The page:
The basics
Study abroad : Student Finances

Last minute ways to finance your study abroad

Worried about money when you're away studying abroad? No one wants to think about money and expenses when they're somewhere new, so make some extra cash quickly and easily with these summer jobs. You can also benefit from the experience in a variety

babysitting to make extra money
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The financial aspect of studying abroad can be the part which brings some students back down to earth. After all, we would all like to go abroad while we’re young and without many commitments, to learn about a new culture; but sometimes we have to be realistic with what we can afford.

If you have made it this far and are preparing to leave soon, then fortunately you have proved to the admissions office and immigration authorities that you can sufficiently support yourself while studying; this might be through your parents, or a scholarship. This is a step in the right direction, but being able to just about support yourself and living more than comfortably can be two different things. While you can still live on a certain budget, it’s always useful to have a little extra money in the bank for those unexpected expenditures that crop up. These may include:

  • Laptop or technology repairs necessary for your work
  • Sudden medical expenses
  • Bike repairs
  • Deposits for accommodation
  • Extra books
  • Trips and entertainment
  • Emergency flights home

 

This way you can enjoy your time abroad without counting pennies. So below we list a few ways to make some extra money before you leave. After all the summer may be long for you if you finish early, so you might as well be productive:

 

Babysitting

With small children also on holiday from school, stressed parents will need a break and may not be able to afford professional babysitting services. You can find out about possible vacancies in the local community from people who know you already, so you can build a respectable reputation for yourself. If you’re planning to work with children in the future, whether as a teacher, nurse or carer, babysitting can tell you whether you have the tolerance and manner to look after them for substantial periods of time.

 

Temp in an office

It doesn’t matter what kind of organisation you work for, office temping introduces you to a lot of key skills for when you do end up working for a large company. This includes tasks such as mastering the copy/scanner, researching material you have no previous knowledge of, and time-management – they may not seem too difficult, but if you can master these, you’ll find it easy to slip into most office environments in the future. You’ll also learn about office culture, such as the art of small talk and email etiquette with colleagues which you won’t have been exposed to before. Generally, it’s a good all-round post to have on your CV as there is little that you can do wrong, but you can still show good initiative. If you can get a role in an organisation or field you may pursue as a career, temping is a way to get your foot in the door for later, and make contacts.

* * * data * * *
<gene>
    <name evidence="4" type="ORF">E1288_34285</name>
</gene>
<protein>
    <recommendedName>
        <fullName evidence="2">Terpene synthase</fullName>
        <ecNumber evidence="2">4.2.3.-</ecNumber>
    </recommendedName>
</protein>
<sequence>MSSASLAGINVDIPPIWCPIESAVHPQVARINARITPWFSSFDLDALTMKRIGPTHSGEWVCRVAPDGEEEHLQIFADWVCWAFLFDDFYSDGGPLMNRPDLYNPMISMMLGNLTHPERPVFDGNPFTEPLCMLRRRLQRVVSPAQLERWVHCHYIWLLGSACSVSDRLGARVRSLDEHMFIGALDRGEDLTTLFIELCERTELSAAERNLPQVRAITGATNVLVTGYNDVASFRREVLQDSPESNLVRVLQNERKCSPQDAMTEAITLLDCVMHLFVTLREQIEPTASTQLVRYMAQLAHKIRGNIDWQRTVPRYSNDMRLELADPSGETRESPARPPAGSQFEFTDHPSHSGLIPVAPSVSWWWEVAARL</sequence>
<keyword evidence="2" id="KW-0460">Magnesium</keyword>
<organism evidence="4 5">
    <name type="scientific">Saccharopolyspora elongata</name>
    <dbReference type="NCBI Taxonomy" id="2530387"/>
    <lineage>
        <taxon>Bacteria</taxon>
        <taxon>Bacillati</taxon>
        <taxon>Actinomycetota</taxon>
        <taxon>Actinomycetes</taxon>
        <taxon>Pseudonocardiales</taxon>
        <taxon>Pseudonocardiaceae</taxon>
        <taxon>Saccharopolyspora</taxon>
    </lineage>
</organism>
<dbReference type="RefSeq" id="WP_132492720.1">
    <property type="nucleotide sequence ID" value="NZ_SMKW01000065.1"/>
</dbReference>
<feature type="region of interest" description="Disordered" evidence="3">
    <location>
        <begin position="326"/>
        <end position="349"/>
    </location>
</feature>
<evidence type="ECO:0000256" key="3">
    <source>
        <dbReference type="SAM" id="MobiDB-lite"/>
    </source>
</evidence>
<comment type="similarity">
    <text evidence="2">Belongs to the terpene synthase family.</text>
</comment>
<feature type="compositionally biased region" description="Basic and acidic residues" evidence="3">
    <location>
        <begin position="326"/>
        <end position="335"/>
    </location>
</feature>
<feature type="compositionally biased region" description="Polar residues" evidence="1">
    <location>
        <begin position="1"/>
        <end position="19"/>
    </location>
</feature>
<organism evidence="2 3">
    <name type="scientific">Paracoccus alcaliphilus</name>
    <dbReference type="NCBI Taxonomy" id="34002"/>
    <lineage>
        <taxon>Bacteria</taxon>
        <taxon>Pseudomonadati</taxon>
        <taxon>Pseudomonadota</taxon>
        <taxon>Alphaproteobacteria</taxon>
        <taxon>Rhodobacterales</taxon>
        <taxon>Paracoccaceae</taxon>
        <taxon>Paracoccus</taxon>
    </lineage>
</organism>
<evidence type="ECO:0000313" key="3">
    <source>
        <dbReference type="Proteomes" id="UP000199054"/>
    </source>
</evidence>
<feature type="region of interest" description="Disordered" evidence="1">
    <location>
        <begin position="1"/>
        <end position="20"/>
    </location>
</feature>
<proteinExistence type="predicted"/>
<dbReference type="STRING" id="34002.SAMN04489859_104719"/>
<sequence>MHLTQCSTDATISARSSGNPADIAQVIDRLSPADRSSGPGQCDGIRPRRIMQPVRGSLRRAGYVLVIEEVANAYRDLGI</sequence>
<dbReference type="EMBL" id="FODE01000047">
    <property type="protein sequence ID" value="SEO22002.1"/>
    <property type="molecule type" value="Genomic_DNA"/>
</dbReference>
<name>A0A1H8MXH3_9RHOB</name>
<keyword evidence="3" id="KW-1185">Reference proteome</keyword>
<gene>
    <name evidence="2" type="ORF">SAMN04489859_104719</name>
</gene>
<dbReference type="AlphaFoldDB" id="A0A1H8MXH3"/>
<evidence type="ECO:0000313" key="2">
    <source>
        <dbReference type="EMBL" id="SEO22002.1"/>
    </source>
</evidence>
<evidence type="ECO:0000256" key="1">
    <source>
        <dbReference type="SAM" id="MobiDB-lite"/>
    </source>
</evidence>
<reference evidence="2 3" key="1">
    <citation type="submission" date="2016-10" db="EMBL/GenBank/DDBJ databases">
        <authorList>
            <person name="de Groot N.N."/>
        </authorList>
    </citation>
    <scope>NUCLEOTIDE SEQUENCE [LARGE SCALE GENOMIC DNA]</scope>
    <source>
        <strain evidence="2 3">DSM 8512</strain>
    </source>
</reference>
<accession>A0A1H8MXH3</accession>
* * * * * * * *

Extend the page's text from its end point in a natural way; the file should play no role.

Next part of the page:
Freelance writer

If you’re a strong and creative writer, don’t underestimate your skills – many places are always on the lookout to update content on their websites. Since fresh content is considered an important factor by search engines, companies are always looking for someone to do this for them, though they may not be keen in hiring someone full-time. It could also be snippets for new parts of their website – it may not sound like much, but someone needs to do it. This is a great way to demonstrate flexibility, as well being able to adhere to certain guidelines if you are looking to enter the Journalism profession, or some area which involves writing and being creative (e.g. Advertising).

 

Telephone interviewer

Depending on the company or field of work, this can be a thankless job. However, there are likely a lot of call centres near you which you don’t know about, and you can usually pick your own hours to plan around holidays or trips (so you can still have some fun this summer). Telephone interviewing really is a crash-course in responding to new situations, dealing with complaints and queries, honing your telephone manner/communication skills and persuasion (e.g. to get a reluctant respondent to take part in a survey). All of these qualities are used daily by those in the Travel and Hospitality industry, as well as those in Sales etc. In fact any role which requires you to present information to strangers will benefit from this kind of experience. Plus, if it’s a charity you work for, while the work can be more difficult, it will look admirable on a CV.

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About Author

babysitting to make extra money

Paul Ellett is the editor for Hotcourses Abroad. His role is to plan, produce and share editorial, videos, infographics, eBooks and any other content to inform prospective and current international students about their study abroad experience. When he's not thinking about student visas in Sweden and application deadlines, Paul is an avid fan of comedy podcasts and Nicolas Cage films.

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